Why are honeybees so important and what is happening to them?
National Honeybee Day is today: August 22, 2015.
Today is a day to celebrate our behind-the-scenes friends: the honeybees. You may see them as a nuisance or be fearful of them, but if you’ve spoken to any of your environmentalist friends or read up on environmental news, you most likely have heard about the plight of honeybees.
Do you know why they are so important? You may be relying on them more than you think. These tiny workers are responsible for many of the foods in your fridge and on your plate – vegetables, fruits, nuts, spices and even some oils! Honeybees are part of a group of animals called pollinators. Along with birds, butterflies, bats, and other animals (I’m now wondering if the “B” theme is intentional), honeybees fly from crop to crop cross pollinating our plants to help at least 30% of the world’s crops and 90% of our wild plants to thrive. Without bees to spread the seeds of our crops, many of our plants would die.
Unfortunately, global warming, pesticide use, parasites, and loss of viable habitats has caused the number of honeybee hives to drop to the lowest its ever been. Honeybees are near defenseless against these issues, and so it is up to us to protect them, consequently protecting our own food and livelihoods.
You can help. If you’re new to the plight of the honeybees, it’s as simple as spreading the word. Doing a simple Google search on “honeybee protection” and sharing what you find is one step closer to raising our honeybee hive populations. Whether you’re an advocate, a farmer, a government entity, or anyone, there are plenty of other ways to help. Check out the resources below to get started:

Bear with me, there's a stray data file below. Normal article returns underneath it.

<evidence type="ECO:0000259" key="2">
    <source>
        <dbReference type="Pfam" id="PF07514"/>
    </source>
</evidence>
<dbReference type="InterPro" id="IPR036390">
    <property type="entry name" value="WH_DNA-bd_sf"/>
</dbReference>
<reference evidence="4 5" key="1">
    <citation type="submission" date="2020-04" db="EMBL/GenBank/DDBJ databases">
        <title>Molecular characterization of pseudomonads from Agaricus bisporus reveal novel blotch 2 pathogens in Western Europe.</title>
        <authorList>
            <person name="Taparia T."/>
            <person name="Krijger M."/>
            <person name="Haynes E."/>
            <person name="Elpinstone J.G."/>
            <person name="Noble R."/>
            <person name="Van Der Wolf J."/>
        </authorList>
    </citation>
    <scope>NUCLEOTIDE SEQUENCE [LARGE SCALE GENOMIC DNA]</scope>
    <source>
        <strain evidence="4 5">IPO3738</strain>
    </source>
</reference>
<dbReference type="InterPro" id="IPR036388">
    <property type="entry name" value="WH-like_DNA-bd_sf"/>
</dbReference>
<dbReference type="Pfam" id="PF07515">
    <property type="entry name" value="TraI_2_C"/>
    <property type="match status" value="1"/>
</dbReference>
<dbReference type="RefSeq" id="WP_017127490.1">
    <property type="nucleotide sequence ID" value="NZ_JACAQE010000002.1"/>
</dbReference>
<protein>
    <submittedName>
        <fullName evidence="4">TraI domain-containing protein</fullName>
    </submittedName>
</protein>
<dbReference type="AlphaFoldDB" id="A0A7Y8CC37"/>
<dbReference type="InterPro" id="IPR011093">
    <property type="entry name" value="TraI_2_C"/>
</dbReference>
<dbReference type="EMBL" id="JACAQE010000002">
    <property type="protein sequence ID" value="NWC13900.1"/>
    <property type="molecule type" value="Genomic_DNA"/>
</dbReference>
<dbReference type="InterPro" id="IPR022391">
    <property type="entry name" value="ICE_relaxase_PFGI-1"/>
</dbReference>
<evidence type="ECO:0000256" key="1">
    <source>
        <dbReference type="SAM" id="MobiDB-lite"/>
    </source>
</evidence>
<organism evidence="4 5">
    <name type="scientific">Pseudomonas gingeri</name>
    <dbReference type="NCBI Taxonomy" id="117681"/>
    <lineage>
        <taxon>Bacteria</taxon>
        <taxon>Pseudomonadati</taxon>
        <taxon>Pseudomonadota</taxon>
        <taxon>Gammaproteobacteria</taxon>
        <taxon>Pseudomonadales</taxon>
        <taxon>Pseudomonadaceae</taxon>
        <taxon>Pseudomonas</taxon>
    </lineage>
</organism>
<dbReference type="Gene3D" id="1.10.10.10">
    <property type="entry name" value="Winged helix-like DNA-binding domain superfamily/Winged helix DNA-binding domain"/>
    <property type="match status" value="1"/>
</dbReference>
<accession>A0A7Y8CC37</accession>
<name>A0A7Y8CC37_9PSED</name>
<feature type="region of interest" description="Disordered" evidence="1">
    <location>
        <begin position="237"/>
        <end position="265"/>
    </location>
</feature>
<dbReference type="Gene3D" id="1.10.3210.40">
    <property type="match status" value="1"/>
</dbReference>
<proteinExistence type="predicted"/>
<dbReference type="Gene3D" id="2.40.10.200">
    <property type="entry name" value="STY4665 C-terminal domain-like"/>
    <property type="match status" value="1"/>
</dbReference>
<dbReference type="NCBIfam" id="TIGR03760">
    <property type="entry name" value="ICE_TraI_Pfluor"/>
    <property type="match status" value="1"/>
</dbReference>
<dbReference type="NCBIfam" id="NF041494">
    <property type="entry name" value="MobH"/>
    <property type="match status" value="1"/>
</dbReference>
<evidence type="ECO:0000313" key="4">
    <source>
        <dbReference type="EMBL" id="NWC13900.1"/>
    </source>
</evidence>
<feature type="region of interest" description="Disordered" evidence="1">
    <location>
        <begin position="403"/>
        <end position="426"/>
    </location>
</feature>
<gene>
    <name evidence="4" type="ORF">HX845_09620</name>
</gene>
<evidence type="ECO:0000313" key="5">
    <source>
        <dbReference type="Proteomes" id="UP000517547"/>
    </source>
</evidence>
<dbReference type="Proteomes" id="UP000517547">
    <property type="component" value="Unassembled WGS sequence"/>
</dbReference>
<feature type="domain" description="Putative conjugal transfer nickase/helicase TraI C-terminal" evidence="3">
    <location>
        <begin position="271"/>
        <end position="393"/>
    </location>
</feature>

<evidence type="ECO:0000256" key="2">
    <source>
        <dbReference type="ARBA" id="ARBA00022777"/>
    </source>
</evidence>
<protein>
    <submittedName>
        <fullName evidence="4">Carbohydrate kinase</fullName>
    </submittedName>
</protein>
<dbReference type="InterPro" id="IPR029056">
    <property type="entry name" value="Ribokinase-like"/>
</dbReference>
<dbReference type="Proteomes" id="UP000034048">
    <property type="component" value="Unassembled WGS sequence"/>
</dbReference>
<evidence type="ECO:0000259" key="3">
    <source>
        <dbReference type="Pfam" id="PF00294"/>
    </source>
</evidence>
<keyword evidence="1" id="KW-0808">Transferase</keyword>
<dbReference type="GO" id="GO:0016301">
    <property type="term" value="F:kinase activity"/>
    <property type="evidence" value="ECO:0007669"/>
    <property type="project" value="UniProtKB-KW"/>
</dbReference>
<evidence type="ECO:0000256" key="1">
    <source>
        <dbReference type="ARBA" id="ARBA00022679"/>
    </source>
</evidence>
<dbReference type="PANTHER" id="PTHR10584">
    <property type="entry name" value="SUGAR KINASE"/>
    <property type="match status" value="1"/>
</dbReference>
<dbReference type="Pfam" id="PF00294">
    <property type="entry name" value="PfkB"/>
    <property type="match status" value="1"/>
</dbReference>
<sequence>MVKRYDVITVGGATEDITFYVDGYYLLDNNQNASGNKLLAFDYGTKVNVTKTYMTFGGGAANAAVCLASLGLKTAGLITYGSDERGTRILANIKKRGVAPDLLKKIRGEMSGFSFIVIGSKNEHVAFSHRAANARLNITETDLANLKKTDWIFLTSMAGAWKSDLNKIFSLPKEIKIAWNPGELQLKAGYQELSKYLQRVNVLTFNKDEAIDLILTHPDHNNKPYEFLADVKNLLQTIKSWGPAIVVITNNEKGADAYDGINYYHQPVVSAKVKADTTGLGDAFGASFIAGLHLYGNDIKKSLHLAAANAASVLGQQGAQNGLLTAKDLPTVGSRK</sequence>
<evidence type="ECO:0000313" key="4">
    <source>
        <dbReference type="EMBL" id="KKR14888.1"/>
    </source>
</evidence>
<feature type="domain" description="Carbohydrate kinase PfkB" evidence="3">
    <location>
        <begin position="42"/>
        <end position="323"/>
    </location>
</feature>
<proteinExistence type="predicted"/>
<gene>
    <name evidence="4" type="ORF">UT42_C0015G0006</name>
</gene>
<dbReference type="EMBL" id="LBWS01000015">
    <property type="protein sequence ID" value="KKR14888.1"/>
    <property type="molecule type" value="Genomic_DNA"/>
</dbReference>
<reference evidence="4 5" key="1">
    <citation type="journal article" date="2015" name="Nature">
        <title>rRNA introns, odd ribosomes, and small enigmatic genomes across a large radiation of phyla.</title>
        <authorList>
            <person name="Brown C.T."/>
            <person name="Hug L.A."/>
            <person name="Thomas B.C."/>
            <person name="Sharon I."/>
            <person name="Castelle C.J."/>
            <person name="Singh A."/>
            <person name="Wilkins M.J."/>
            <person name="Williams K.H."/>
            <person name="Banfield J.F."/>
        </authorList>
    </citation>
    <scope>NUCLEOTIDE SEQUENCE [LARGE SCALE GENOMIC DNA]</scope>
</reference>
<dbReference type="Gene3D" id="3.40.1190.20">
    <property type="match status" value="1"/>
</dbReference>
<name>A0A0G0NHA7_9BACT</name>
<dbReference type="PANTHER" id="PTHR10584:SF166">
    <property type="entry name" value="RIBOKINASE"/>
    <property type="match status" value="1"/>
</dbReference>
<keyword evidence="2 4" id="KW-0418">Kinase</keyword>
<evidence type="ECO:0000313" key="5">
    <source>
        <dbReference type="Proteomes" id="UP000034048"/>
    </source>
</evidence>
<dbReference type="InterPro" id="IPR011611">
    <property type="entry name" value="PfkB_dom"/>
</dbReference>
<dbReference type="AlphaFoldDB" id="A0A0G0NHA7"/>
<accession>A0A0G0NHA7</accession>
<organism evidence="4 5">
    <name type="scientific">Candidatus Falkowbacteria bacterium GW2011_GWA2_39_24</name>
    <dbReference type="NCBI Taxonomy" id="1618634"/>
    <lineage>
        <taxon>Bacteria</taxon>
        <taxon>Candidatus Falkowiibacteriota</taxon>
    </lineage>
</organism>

- Plant a pollinator garden
- Become a beekeeper or support local beekeepers (you can even buy local honey!)
- Encourage local authorities to use bee friendly plants in public space
- Educate yourself on honeybees – they aren’t out to get you like wasps (they’re vegetarians, unlike wasps)
- Don’t use chemicals or harmful pesticides to treat your home or garden and encourage others to do the same (there are natural alternatives)
- or simply share the information you learn about with a friend or two (you can even share this page!)
This list is not exhaustive, of course. Don’t be afraid to do your own research and maybe look into any bee protection efforts in your local area. We humans are the only ones who can help our honeybees repopulate, and though it may take a few years, there are many ways to do so. We just have to take the first step.
Gabriela Chavarria, “Pollinator Conservation,” Renewable Resources Journal, Winter 1999-2000